At least one freight company has found its own way to provide service to the islands since the loss of the Queen of the North.
More Marine, a Richmond-based company, runs a weekly barge from the Lower Mainland with goods destined for the islands. Prior to the sinking, its barges landed in Kitimat, where goods were transferred to land transport and delivered to the islands on the ferry.
More Marine sales representative Mark Kelly said the company, which brings the islands' alcohol supply along with other goods, including the recent load of sod for the Queen Charlotte high school soccer field, has been operating this way for at least four years.
But when BC Ferries finally got its barge system up and running following the tragedy, the corporation only offered More Marine one trailer position on board, although the company required six.
"We couldn't rely on getting all of our product to the Charlottes," said Mr. Kelly.
So the owner of the freight company decided to bring its own barge and tug over from Kitimat. At first the company offered its barges to BC Ferries as a charter service, but when the corporation turned down the offer, company officers decided their customers had to come first.
More Marine is not receiving a subsidy of any kind from BC Ferries, "despite the significant negative financial implications of running a barge over back solely for our own volume demand," Mr. Kelly wrote in a letter addressed to BC Ferries president David Hahn.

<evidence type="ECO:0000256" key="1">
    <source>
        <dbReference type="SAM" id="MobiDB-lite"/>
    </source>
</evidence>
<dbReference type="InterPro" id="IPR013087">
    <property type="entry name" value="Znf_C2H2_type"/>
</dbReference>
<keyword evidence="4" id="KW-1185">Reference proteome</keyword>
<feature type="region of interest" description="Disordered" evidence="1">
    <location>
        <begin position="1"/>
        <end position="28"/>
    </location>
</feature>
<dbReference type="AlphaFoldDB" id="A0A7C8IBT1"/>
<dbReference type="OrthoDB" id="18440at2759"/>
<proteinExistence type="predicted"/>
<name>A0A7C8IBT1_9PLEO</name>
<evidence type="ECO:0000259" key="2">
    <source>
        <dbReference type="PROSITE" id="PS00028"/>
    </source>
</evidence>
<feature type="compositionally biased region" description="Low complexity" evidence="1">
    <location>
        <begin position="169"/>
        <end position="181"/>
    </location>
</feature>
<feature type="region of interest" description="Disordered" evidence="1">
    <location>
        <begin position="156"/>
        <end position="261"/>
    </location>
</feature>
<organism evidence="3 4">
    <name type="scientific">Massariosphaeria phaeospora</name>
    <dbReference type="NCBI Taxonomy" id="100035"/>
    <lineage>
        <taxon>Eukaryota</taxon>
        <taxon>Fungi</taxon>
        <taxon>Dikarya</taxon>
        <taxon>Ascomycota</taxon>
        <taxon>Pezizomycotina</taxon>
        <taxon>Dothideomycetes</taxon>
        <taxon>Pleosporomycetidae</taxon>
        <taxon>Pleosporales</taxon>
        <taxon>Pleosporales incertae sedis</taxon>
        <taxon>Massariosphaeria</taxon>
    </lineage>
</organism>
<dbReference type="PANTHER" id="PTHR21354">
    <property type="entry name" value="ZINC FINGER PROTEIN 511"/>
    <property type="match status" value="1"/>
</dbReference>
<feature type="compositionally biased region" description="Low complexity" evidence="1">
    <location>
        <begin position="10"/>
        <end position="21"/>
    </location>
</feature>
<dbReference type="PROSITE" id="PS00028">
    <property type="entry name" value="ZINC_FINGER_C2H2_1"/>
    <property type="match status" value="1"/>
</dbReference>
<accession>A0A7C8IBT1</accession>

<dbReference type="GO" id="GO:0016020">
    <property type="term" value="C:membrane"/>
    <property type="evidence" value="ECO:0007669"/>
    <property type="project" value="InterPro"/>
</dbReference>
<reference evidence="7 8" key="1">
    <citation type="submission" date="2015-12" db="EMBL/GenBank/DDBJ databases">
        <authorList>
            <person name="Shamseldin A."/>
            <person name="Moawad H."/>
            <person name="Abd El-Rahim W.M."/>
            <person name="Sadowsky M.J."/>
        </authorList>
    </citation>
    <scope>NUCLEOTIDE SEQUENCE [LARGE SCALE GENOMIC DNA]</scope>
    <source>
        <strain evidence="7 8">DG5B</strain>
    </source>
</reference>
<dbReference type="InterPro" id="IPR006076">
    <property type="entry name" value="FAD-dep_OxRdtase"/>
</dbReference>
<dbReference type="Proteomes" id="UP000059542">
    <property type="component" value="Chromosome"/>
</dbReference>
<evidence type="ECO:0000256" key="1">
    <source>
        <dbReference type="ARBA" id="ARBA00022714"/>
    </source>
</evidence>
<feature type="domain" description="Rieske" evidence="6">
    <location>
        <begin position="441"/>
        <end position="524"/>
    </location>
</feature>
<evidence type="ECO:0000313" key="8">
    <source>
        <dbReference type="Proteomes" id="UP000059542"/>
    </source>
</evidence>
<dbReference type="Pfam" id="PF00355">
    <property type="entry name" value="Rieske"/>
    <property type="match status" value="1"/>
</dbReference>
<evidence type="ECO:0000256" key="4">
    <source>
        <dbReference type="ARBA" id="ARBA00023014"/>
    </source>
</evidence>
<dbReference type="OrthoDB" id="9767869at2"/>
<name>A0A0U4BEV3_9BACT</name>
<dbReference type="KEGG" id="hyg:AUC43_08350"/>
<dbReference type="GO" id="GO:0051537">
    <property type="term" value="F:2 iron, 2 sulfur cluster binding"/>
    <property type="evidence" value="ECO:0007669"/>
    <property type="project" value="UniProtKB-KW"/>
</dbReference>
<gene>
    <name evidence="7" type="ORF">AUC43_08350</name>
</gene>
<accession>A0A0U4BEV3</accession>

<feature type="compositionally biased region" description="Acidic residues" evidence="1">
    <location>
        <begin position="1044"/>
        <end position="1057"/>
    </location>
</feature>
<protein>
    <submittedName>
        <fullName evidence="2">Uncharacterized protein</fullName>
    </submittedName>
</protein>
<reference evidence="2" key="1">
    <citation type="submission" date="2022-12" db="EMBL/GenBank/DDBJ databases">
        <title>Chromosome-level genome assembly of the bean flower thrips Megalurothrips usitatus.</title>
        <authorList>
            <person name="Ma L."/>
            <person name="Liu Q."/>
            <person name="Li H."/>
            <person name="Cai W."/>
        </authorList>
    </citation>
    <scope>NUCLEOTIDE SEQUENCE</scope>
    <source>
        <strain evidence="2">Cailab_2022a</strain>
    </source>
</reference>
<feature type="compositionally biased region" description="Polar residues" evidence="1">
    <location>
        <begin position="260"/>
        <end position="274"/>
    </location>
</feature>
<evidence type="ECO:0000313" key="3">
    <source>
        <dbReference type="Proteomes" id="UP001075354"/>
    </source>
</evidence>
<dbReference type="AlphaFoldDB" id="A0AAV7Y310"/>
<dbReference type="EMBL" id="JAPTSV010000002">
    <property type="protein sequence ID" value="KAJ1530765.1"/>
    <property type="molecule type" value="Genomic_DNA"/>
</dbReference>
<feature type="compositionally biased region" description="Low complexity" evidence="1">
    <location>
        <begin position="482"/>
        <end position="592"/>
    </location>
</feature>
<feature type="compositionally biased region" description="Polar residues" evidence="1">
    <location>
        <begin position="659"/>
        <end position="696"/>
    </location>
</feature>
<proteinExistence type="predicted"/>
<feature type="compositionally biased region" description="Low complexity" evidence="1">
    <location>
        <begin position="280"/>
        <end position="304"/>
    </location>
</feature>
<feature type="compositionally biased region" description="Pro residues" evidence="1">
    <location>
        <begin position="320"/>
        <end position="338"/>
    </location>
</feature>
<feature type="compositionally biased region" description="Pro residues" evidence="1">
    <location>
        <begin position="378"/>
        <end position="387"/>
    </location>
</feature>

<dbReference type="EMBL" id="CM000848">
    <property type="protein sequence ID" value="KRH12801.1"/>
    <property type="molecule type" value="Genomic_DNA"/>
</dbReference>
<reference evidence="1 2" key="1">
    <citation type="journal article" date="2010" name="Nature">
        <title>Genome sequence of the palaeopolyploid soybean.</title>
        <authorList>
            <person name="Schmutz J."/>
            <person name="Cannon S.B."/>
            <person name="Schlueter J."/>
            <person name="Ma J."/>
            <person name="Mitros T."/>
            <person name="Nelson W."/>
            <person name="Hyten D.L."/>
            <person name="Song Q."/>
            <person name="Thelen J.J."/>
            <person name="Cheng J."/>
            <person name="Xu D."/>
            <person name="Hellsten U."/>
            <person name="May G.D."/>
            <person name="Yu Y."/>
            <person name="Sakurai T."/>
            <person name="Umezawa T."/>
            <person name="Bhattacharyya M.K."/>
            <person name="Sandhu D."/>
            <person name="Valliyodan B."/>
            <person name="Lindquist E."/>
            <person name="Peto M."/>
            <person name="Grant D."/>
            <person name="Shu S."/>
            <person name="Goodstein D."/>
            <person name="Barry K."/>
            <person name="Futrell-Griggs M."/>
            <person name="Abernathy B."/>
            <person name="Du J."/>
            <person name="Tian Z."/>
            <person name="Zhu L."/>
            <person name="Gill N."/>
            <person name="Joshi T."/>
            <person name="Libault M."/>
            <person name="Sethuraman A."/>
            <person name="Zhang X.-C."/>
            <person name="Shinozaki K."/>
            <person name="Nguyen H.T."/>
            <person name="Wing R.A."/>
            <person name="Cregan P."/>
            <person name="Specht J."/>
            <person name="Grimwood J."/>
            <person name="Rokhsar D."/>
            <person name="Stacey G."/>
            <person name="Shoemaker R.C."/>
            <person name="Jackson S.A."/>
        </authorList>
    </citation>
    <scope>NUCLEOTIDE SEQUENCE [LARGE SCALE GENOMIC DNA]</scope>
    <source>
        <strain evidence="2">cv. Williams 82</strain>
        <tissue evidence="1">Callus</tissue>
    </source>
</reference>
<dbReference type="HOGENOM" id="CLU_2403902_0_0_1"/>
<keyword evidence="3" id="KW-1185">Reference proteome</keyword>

"We're trying to cover costs. It's an expensive run to make," Mr. Kelly told the Observer.
The service will run throughout the summer on a weekly schedule taking commercial trailers and passenger vehicles from Queen Charlotte to Kitimat. Despite the distance between Prince Rupert and Kitimat, Mr. Kelly said the crews have already brought over seven vehicles and taken three vehicles off the islands. (The BC Ferries-chartered barge is not taking private vehicles.)
Mr. Kelly said More Marine transports new vehicles weekly to dealerships in Terrace and Kitimat and isn't as concerned about liability as BC Ferries, which received damage claims the last time private vehicles were transported by barge.
"We position them so they are protected," he said.
The company doesn't have an unloading facility in Prince Rupert, nor does the extra travel fit into its freight schedule.
Mr. Kelly thinks BC Ferries could easily provide a shuttle service between Prince Rupert and Kitimat for those customers whose vehicles are taken on the barge.
"The customer is being inconvenienced and they haven't found a way to take care of them," he said.